“Oh well,” I thought, sitting knee-deep in the colorful water. Riley picked up her paintbrush and began to run it over the top of my head. I shivered as it seeped into my fur, not only because the paint was cold, but because I could feel my fur and even my skin changing color.
“Okay, you're done,” Riley said, pulling me out of the pool. “Take a look.” I peered into a puddle some overenthusiastic pet had pulled out of the pool, probably contained in their pelt.
My face was no longer brown and blue, but blue, green, yellow, red, orange, and all the colors in between.
“Awesome!” I said. “Let's get back to the pound so I can show my brother!”
“Are you sure?” Riley said. “You could stay the night ay my place-”
“I don't want to delay!” I insisted. “Reijo is bound to get worried about me if I'm not back soon!”
“Who Reijo?” Hamlet asked, looking incredibly unintelligent.
“He's my brother, and he's waiting for me at the pound!” I insisted, actually waving my rainbow arms now.
“All right, all right,” Riley said, rolling her eyes as if I was being ridiculous. “Don't get your quiggles in a quagmire.” She grabbed Hamlet with one hand, and me with the other, and started walking away from the Rainbow Pool.
I got several stares as we started walking back towards the pound, due to my flashy pelt. A group of unpainted Usuls looked almost sick with envy. The entire way, my pelt felt a bit itchy, but I didn't mention it. I fact, I hardly noticed, as I was so focused on getting back to the pound.
I chuckled to myself. Almost every time I'd been sent to the pound before, I'd been wishing I could turn around, go home, go somewhere, go anywhere but inside that place, really. This time, however, was different, and I would have given anything for Riley to walk a little faster, a goal she and I did not share, and neither did Hamlet, who preferred to stop and sniff a bush or tree every few paces, slowing us even more.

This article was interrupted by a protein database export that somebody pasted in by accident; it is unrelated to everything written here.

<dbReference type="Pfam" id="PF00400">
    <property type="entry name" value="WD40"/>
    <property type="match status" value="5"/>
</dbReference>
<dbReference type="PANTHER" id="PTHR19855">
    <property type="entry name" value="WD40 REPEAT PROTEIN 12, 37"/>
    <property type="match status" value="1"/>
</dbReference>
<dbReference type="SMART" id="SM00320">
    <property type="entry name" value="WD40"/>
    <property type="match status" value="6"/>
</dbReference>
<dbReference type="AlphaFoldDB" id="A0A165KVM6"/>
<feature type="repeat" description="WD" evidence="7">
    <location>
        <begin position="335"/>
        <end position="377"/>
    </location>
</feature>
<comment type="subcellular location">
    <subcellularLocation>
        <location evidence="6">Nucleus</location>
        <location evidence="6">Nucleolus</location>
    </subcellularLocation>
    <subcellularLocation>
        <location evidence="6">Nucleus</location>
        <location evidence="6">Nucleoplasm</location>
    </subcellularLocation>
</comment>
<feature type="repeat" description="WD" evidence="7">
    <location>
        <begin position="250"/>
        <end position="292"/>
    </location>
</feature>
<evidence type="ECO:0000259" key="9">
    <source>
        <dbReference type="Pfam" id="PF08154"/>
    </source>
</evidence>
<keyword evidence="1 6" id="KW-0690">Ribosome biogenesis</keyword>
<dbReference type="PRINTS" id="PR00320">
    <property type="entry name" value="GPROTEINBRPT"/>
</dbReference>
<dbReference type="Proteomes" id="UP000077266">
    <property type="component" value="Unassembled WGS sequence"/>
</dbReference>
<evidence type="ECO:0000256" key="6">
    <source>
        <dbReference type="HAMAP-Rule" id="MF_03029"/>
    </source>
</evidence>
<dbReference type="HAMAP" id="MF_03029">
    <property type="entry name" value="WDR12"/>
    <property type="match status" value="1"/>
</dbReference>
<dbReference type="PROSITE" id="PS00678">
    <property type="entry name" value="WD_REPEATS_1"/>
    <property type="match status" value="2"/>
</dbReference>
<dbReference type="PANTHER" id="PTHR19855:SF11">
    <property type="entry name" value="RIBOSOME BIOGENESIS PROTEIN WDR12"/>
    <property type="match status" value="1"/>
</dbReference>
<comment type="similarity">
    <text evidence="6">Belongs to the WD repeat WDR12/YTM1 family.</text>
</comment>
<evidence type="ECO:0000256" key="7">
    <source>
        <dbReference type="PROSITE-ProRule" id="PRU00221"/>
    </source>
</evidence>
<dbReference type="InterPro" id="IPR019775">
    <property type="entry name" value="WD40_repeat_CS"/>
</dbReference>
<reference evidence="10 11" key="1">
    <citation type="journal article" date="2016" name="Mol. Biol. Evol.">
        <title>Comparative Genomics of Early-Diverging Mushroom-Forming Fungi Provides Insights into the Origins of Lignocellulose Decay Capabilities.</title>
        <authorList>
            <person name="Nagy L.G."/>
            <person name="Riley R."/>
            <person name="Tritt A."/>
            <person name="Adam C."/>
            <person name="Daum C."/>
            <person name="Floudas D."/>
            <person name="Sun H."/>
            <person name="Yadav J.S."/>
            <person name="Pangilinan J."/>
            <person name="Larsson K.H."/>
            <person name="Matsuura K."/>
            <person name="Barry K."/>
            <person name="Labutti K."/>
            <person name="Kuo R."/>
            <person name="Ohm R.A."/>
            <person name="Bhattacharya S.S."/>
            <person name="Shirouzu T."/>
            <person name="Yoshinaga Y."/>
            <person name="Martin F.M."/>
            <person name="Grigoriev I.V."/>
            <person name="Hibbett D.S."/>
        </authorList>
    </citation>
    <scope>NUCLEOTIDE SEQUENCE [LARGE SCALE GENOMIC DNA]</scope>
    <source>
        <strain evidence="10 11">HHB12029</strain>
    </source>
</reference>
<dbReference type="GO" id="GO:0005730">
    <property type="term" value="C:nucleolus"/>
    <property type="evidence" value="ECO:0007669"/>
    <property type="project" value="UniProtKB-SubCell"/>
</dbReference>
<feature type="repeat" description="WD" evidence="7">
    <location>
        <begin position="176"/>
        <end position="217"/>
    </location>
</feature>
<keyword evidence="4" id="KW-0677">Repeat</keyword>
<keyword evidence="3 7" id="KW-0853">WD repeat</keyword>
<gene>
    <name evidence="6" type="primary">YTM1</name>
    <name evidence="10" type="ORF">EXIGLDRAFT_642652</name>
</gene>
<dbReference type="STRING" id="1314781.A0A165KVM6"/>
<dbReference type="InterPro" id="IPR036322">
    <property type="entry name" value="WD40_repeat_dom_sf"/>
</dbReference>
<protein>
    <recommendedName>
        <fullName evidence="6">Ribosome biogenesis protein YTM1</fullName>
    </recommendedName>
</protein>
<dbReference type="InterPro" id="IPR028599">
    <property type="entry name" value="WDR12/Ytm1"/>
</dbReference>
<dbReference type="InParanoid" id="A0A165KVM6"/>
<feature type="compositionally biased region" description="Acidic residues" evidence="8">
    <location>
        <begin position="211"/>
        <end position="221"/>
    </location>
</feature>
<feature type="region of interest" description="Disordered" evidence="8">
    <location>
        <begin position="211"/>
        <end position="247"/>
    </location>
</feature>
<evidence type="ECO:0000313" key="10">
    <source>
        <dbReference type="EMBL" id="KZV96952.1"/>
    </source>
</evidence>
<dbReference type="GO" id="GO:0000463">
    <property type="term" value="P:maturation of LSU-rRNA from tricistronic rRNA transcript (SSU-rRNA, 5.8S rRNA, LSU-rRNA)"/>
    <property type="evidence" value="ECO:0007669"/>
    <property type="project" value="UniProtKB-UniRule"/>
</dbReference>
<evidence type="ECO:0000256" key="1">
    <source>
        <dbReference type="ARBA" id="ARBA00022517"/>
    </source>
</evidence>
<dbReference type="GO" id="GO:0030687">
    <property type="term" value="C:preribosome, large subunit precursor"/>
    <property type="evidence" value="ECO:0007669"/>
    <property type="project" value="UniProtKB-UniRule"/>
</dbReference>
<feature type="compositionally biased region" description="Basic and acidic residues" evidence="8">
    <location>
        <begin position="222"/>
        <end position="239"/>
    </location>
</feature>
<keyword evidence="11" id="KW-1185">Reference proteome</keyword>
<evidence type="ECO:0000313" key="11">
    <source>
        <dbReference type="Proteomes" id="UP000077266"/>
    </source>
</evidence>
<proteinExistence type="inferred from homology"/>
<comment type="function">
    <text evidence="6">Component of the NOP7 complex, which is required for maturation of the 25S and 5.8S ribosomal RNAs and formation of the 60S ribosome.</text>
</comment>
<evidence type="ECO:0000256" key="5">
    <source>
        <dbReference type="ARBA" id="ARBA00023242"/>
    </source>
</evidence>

Once we finally reached the door of the pound, I, for once, was eager to get inside. Magenta waved to Riley.
“Hi, back so soon?” she asked as I charged past her and through a door. Inside, the all-too-familiar cages were stacked along both walls, and I hurried frantically down the aisle, yelling.
“Reijo?” I called. Once I reached the opposite end of the room, I skidded to a halt. I decided that I must have missed Reijo's cage, and started back, slower this time.
It wasn't until I had crossed the room seven times, calling loudly all the way, that I accepted the awful truth.
My brother was gone. He had left without me, leaving a gaping hole in my heart, and leaving the pound a little more miserable.
To be continued...